See how to build your own effects pedal with a smooth or Gritty sound. Use our in-depth guide to building your own pedal without resorting to expert attention
The tools you need
As well as the stuff in pic 1 we recommend a 15W hobby iron and leaded solder (we’d recommend working with a fan close by or near an open window). The drill bits will need a driver: we used a standard household two-speed drill in a stand. The cone cutter is available from good hardware stores or tool suppliers, and is recommended for all our kits. Use it at the drill’s low speed setting, and take care not to widen holes too fast – check against the components at least twice.
The kit (pic 2) contains everything you need except solder, which for legal reasons you need to buy yourself. You’ll need to do a bit of basic preparation of some parts, namely cutting the pot shafts to the required 9mm length with a hacksaw, or cropping them with the cutters usually found on the blunt-nosed pliers. Check the kit parts list for missing components before beginning work, although we take great trouble to keep this to a minimum.
Cut out the supplied drilling template and tape it squarely to the diecast box, leaving the wrapping in place (pic 3). Use a hammer and a sharp nail or centre punch to mark all the drilling centres through the small + signs. The jack centres are directly in line with the ‘side port’ flags, halfway down the sides of the box at the 30mm marker, and in line with the footswitch port (pic 5). Now unwrap the box and set aside its cover and fixing screws, then pilot out all the drilling centres with a 3mm drill. Then widen out all the holes as follows: LED 6.5mm; toggle switch 6.5mm; control pots 6.5mm, then to 10mm using a stepped or cone cutter; jacks and footswitch 6.5mm, then to 12mm with a stepped or cone cutter. A pillar-drill or drill-stand is best, as it needs to be carefully, progressively done.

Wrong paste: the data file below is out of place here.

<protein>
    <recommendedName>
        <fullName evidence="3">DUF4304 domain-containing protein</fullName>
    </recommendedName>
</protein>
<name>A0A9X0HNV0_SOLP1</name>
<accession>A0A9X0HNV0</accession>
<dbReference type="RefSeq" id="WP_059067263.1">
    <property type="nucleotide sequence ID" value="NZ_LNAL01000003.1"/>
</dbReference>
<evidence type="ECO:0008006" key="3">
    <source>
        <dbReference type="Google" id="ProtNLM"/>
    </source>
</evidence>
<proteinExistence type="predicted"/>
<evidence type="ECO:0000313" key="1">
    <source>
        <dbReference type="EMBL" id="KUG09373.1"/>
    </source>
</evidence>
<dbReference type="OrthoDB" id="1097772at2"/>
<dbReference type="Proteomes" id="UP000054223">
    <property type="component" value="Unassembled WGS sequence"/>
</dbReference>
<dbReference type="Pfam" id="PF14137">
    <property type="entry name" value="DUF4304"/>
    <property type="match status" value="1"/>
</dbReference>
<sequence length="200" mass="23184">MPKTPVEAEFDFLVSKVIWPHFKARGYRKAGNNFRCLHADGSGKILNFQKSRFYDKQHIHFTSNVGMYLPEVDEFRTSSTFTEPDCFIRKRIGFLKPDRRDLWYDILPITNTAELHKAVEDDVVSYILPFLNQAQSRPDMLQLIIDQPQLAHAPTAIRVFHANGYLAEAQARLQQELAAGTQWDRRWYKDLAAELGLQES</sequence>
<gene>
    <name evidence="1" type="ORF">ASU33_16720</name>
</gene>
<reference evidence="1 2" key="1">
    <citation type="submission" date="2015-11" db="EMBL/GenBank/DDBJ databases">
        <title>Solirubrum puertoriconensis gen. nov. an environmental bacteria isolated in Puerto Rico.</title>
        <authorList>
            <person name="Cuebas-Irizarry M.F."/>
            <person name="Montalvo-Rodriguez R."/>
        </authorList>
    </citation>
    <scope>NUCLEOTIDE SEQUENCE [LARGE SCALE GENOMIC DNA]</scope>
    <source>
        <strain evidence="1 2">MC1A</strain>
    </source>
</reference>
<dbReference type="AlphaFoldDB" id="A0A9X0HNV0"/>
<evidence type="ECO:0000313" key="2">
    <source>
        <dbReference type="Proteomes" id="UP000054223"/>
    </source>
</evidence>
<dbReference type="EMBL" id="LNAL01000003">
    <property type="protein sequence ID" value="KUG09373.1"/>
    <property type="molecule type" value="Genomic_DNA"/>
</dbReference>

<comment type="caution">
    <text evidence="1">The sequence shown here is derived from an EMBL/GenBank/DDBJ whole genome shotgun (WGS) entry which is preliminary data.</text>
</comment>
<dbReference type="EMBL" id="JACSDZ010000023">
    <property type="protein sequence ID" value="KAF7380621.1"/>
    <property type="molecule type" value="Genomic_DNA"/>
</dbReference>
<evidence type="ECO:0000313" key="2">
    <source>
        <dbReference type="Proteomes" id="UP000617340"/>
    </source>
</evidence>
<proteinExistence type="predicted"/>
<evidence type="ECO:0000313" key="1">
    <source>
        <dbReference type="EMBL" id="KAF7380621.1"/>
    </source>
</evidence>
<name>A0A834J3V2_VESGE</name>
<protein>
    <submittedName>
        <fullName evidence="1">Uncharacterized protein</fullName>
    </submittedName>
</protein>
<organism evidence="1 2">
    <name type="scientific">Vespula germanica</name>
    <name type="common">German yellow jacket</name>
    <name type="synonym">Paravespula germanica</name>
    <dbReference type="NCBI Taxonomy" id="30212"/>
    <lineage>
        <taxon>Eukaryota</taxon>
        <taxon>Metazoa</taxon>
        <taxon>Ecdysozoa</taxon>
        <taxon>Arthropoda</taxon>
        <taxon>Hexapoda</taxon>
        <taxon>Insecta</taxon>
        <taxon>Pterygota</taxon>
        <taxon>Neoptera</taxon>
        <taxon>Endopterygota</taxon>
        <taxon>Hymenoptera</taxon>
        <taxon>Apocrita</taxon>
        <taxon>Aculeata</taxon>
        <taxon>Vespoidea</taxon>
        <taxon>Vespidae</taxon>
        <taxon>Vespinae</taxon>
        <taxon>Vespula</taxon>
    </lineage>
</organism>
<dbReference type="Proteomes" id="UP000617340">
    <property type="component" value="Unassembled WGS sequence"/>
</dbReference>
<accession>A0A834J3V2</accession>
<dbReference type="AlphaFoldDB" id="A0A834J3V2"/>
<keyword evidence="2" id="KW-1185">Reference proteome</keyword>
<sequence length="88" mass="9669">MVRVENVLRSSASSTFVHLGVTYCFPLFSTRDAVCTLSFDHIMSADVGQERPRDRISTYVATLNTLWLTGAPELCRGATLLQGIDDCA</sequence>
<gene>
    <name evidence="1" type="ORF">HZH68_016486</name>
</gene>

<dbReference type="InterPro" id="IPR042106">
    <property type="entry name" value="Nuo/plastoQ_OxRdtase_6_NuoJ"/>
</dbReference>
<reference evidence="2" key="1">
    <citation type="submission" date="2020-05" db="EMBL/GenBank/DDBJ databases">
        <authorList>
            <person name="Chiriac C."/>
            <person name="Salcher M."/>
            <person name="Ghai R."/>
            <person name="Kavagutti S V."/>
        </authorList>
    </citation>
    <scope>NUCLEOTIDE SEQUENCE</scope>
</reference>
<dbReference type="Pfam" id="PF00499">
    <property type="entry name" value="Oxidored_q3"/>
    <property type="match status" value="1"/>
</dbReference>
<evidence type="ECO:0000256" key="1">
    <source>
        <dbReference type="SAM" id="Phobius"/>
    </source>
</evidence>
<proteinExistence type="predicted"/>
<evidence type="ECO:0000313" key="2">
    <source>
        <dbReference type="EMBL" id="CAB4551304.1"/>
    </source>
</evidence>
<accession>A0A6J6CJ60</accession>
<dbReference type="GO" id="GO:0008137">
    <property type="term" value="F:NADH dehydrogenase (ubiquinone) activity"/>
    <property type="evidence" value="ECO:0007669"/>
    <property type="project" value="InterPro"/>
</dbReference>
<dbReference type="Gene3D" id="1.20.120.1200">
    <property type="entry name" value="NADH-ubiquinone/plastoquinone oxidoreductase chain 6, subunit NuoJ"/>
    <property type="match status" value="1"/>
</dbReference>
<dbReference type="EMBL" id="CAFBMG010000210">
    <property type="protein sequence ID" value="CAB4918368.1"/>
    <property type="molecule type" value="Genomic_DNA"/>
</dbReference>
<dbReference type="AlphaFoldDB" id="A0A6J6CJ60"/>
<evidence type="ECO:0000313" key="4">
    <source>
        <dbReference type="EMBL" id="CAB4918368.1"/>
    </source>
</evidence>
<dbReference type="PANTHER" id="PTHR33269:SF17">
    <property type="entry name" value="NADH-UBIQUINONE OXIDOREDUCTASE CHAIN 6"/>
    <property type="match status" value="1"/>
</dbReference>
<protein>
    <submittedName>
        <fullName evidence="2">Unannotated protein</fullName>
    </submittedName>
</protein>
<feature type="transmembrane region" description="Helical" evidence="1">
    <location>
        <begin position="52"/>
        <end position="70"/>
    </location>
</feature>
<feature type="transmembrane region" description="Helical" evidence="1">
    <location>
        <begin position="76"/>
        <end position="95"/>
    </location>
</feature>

Painting and lettering
With the box drilled, wet a clean piece of cloth or paper towel with methylated spirit, wipe down the box and cover, then dry them with another piece to remove the film of grease. For our prototype we used dark blue hammer-finish paint (pic 8), applied with a small brush, but you may prefer a smoother car-body spray. If you use a brush, be sure to mask the ports from the inside with sticky tape to prevent untidy runs inside the box. We have a special brush for this – thinners to clean it afterwards cost more than the paint, and it’s easier to store the brush in a half-jar of water until you need it again.